So much for the sell-off. Oil prices are back on the march higher, after reversing course Wednesday following the DOE’s weekly report and ending any talk near term of a breakdown of the bull rally. The rebound is a bit puzzling from a purely fundamental perspective as the DOE reported the first US oil inventory increase in nearly 3 months, and the highest oil production levels in 47 years. Refined products did have larger than expected inventory draws thanks to a sharp reduction in refinery runs and above-average demand, helping to diminish the bearish headlines for crude.
10 year treasury yields hit 2.75% Wednesday for the first time in nearly 4 years after the FOMC left interest rates alone, but predicted higher inflation levels for 2018, setting the stage for additional rate hikes this year. While there may not be a direct impact on energy prices, the indirect influences are numerous – from day to day movements in the US Dollar, to the increased costs of capital that will impact essentially all portions of the physical supply chain.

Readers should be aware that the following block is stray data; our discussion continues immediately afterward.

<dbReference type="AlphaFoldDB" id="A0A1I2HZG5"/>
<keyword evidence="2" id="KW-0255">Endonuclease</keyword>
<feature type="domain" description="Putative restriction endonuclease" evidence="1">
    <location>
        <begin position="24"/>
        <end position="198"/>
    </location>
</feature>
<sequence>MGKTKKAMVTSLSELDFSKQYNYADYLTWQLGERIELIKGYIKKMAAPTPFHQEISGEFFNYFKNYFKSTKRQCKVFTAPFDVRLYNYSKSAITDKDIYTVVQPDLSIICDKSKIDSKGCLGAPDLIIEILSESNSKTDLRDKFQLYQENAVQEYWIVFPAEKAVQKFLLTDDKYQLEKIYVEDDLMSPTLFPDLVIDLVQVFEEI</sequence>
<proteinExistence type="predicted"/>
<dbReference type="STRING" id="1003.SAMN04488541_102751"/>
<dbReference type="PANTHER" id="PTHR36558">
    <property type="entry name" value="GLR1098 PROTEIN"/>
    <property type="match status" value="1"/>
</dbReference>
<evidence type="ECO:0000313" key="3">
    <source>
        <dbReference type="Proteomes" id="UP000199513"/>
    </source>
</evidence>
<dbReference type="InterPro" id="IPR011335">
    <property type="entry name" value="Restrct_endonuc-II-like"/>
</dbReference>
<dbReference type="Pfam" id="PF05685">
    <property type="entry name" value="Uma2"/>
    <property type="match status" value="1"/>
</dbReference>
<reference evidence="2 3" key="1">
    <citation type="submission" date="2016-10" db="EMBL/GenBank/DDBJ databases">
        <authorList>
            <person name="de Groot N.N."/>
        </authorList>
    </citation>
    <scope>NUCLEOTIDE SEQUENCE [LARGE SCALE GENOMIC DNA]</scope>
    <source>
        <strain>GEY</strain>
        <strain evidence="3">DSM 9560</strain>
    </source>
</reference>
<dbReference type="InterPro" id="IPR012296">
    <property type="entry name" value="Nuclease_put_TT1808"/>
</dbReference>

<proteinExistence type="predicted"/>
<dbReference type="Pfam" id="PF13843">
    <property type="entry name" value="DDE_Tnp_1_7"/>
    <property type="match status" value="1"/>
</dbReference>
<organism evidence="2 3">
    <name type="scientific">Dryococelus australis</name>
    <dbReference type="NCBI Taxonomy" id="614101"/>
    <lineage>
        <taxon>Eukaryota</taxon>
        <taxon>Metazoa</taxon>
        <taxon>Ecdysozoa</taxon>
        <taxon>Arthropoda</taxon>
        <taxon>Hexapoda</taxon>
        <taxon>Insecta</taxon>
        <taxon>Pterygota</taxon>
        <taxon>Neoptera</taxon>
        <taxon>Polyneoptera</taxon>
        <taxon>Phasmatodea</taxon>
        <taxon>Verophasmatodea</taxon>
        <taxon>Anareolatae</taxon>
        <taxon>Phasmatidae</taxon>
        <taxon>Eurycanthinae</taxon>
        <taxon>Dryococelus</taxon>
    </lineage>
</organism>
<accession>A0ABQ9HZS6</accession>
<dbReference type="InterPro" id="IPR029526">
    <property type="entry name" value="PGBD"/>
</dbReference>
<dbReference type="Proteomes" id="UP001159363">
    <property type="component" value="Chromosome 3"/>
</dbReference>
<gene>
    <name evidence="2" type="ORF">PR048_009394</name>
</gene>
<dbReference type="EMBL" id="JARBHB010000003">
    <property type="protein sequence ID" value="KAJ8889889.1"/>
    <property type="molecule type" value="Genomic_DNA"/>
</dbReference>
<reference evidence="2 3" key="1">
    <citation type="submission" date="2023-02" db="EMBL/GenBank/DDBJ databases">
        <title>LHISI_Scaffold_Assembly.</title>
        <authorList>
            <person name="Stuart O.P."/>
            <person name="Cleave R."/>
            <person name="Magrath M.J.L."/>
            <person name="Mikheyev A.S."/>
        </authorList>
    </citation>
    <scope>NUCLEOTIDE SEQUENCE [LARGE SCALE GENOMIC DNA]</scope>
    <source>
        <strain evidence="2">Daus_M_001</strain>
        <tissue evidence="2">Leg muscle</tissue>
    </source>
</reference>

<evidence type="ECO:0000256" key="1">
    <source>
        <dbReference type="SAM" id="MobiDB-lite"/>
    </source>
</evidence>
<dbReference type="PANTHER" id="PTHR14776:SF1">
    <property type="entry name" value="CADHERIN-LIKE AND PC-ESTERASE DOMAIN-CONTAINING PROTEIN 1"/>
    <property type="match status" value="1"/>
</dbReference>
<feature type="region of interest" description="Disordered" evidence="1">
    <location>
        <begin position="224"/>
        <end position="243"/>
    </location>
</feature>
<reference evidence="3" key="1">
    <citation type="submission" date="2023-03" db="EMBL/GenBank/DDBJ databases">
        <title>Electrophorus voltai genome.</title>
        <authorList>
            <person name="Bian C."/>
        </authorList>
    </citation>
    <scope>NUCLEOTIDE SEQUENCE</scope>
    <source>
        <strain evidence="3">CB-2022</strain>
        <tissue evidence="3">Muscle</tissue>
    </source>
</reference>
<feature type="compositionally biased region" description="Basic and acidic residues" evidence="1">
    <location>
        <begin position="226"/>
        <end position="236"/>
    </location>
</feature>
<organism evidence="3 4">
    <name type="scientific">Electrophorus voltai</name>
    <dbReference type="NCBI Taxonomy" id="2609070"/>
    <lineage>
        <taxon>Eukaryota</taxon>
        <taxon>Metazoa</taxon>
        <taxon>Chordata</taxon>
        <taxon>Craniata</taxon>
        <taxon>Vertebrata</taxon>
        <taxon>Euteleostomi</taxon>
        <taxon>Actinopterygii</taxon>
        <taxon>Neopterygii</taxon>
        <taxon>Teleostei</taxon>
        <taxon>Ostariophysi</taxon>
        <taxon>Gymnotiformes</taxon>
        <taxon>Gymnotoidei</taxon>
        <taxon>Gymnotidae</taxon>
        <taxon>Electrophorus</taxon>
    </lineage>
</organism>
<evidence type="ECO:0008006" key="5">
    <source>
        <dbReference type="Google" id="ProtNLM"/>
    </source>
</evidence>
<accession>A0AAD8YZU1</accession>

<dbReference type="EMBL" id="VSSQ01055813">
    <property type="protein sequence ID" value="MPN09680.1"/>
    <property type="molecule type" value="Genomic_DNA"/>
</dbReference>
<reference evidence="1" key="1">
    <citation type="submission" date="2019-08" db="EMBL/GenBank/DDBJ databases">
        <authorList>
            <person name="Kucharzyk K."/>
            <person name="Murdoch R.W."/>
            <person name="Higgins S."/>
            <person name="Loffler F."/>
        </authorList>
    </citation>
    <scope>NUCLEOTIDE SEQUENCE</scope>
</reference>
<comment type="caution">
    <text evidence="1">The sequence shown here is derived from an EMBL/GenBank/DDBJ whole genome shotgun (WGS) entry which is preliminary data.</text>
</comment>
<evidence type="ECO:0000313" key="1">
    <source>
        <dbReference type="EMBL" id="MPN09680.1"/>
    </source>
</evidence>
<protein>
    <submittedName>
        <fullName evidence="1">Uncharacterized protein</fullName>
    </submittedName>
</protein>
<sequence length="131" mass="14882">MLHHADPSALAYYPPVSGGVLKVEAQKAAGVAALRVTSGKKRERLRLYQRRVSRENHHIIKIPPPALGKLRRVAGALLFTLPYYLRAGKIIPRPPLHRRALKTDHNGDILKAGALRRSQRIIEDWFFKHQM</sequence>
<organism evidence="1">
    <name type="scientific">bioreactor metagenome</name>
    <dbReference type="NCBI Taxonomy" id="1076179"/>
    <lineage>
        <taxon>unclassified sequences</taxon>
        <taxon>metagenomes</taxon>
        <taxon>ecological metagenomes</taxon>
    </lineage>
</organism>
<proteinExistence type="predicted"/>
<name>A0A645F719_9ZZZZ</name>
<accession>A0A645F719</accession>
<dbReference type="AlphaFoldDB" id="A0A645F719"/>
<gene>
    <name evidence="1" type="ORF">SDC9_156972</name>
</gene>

Refined products are faring well as demand estimates remain above average for this time of year, while production is declining – led by a sharp drop in Gulf Coast refinery runs as plants catch up on maintenance they delayed last fall in the wake of the hurricanes. It’s worth pointing out that in spite of 4 straight weeks of sharp declines, taking 1.6 million barrels of refinery throughput temporarily offline, total US refinery runs are still above the 5 year range for this time of year, and nearly 1 million barrels/day above the 5 year average.
In addition to the normal weekly status report, the DOE released another monthly outlook yesterday highlighting that total US oil production broke 10 million barrels/day in November for the first time since 1970.
Charts from the DOE weekly report